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68th Ohio Regiment Infantry

Online Books
68th Ohio Infantry Soldier Roster - Official Roster of the Soldiers of the State of Ohio in the War of the Rebellion, 1861-1866, Volume 5, by Ohio Roster Commission (Joseph B. Foraker, Governor, James S. Robinson, Sec'y of State and H. A. Axline, Adjutant-General), 1886     View Entire Book

Regimental History
Sixty-eighth Infantry. Cols., Samuel H. Steedman, Robert K. Scott; Lieut.-Cols., John S. Snook, George E. Wells; Maj., Arthur Crockett. This regiment was organized in the state at large, in Oct., Nov. and Dec, 1861, to serve for three years. Defiance, Paulding, Williams and Fulton counties each furnished one company and Henry county furnished the majority of the men in the other companies. In Jan., 1862, the regiment moved to Camp Chase, where it remained until February, when it moved to Fort Donelson, Tenn. During 1862 it was actively engaged in guard duty, etc., and the following spring took an important part in the Vicksburg campaign. It moved down to Bruinsburg, where it crossed the river, and by a forced march was able to participate in the battle of Port Gibson. It followed closely after the retreating Confederates, and was engaged in the battles of Raymond, Jackson and Champion's hill, sustaining considerable loss in all these engagements, especially at Champion's hill. It engaged in an attack on the Confederate works in the rear of Vicksburg on May 19, and participated in the assault on Fort Hill on the 22nd. During the early part of the siege it was almost constantly in the trenches and it also furnished large details of sharpshooters; but during the latter part of the siege it was placed in the "Army of Observation," near the Big Black river. In October it moved on a reconnoissance with the 17th corps and was engaged in a skirmish at Bogue Chitto creek. It also participated in the fights at Clinton and Jackson while moving on the Meridian raid. It was one of the first regiments in the 17th corps to report three-fourths of its men reenlisted, and after its furlough home joined Gen. Sherman for the Atlanta campaign. It was on the advance line for 65 days and nights, being engaged at Kennesaw mountain, Nickajack, Atlanta, July 22 and 28, Jonesboro and Lovejoy's Station. Then came the march to the sea, up through the Carolinas, the surrender of Lee and Johnston, the grand review, and the muster-out at Louisville, July 10, 1865.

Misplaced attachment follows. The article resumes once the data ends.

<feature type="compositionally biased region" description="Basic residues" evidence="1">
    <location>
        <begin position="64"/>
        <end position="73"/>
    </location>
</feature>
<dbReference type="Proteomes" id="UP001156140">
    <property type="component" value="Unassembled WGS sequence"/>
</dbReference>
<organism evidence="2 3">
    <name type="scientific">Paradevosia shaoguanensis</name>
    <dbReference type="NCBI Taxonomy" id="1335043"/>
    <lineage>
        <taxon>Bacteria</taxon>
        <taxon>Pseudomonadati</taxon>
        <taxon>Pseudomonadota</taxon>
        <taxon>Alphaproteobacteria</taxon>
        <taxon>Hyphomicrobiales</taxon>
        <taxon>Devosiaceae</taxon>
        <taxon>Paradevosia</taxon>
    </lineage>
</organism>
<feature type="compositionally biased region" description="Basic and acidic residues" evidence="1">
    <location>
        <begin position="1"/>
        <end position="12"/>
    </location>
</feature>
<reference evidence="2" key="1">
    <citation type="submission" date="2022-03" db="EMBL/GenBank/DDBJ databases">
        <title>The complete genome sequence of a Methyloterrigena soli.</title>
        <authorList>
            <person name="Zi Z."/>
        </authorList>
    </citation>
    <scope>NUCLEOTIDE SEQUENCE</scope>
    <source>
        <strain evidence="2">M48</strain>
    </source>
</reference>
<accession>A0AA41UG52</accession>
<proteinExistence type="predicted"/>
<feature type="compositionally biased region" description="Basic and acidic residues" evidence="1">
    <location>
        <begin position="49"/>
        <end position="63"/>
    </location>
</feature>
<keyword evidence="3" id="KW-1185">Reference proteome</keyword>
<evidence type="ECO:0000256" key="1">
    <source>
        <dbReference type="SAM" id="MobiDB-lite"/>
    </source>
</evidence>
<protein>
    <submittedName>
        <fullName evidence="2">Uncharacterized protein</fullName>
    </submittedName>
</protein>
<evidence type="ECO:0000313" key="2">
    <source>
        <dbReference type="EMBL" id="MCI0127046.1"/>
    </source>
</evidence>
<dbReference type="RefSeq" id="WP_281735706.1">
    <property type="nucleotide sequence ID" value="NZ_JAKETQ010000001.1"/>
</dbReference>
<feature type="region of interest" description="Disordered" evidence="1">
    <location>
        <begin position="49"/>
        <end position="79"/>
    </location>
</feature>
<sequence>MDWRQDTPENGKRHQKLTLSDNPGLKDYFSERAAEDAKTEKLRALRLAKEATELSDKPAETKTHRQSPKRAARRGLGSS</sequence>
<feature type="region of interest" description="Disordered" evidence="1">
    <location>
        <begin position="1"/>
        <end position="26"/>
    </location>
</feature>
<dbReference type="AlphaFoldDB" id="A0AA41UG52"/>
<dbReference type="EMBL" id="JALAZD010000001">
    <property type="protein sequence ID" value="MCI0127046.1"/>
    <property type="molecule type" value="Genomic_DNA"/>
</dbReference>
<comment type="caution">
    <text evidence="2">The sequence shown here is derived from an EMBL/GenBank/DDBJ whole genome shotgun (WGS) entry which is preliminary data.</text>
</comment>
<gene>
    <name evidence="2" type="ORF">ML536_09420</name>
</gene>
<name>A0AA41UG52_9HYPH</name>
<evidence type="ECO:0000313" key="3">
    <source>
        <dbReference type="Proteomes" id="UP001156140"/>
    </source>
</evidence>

Footnotes:
Regimental history taken from "The Union Army" by Federal Publishing Company, 1908 - Volume 2

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